Edinburgh Fringe Festival: Lauder!, Teatr Hotel Malabar
Jonathan Safran Foer’s 2005 novel Extremely Loud and Incredibly Close is a phenomenal piece of writing. Following the journey of Oscar as he attempts to track down the lock which a specific key fits leads to an epic journey across New York. Next to Oscar’s journey is that of his grandmother’s, and her love for and loss of her husband, who turns up years later as a mute, inhabiting non-places in the hope of finding a place to be someone. It’s a novel of such power and intent that it’s not surprising Teatr Hotel Malabar has adapted the story for the stage. It’s just a shame that in doing so it has bastardised the text, stripping out any intelligent reading of the novel and replacing it with grotesque imagery and silliness.
Lauder! starts well enough. A large chalk map of lower Manhattan dominates the floor, a map that will becomes Oscar’s searching ground for the lock to his key. There’s a whole host of puppets and objects that are manipulated to represent characters throughout, these are kept at the back of the stage, in sight, to be used when required. Then there’s a whole armoury of technical devices such as webcams, projections and screen-sharing to add a layer of digital offering to the work. The performers share the various roles and, donning large sun-glasses, they monologue their way through the text which has been cut and amended to fit within an hour.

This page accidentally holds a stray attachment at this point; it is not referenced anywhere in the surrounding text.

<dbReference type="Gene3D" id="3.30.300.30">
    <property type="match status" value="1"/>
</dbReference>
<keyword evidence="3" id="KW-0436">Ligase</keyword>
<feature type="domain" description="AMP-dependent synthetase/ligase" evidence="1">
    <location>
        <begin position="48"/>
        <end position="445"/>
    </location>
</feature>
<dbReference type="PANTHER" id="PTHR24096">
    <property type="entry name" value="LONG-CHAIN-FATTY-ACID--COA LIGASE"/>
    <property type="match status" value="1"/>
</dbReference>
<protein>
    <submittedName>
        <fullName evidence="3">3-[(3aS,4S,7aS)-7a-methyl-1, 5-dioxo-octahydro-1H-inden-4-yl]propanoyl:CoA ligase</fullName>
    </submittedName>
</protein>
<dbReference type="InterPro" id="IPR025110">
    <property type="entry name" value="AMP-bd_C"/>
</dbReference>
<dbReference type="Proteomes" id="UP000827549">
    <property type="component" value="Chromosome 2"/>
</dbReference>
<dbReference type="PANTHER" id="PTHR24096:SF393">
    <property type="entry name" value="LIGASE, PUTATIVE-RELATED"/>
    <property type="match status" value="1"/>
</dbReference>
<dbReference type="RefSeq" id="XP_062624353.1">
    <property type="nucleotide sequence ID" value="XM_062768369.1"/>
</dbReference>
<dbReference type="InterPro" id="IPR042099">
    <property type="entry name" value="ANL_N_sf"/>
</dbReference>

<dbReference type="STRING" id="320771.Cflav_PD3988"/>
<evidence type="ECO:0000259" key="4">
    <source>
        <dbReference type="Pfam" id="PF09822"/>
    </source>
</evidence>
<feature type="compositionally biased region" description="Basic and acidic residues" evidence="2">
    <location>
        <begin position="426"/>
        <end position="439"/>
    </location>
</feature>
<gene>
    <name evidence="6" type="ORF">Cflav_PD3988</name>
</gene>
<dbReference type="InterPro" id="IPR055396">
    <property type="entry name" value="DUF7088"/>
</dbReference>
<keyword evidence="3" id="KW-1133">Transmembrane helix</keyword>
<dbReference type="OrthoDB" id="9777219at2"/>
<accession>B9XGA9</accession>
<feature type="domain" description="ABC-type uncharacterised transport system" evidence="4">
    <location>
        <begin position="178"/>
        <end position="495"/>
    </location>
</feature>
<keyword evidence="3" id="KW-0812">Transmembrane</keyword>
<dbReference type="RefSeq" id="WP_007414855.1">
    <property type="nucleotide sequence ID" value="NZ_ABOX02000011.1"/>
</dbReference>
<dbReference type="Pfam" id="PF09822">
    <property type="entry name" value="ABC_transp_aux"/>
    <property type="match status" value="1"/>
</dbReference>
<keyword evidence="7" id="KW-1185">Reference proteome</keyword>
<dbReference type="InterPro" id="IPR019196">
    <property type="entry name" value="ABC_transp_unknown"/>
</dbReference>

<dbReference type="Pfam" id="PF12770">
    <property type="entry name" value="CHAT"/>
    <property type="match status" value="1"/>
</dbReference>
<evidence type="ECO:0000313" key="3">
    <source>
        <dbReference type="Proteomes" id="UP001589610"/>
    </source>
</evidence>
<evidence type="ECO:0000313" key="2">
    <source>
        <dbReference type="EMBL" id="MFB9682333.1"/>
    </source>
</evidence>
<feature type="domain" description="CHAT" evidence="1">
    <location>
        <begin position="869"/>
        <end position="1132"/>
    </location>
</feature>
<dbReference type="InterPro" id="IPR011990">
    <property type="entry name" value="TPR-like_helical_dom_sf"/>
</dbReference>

For all the visual images that are created, and the blurring of theatrical form, I can’t help but miss the narrative of Foer’s novel. That is the intended story of Lauder!, but it is never fully realised. The piece becomes more of an exercise in the dismantling and rehashing of work through puppetry and visual images. Any sense of emotional or real narrative structure is replaced with bizarre use of puppetry to convey the story, offering us little than bemusement. I’m sure there is a point to Teatr Hotel Malabar’s visual expressions but I wish that in experimenting when them on this story it hadn’t forgotten the role of the audience as spectators and receivers of the work. By doing so the work falls flat in front of us, the minutes ticking by with relentless nullity.
Originally published on A Younger Theatre.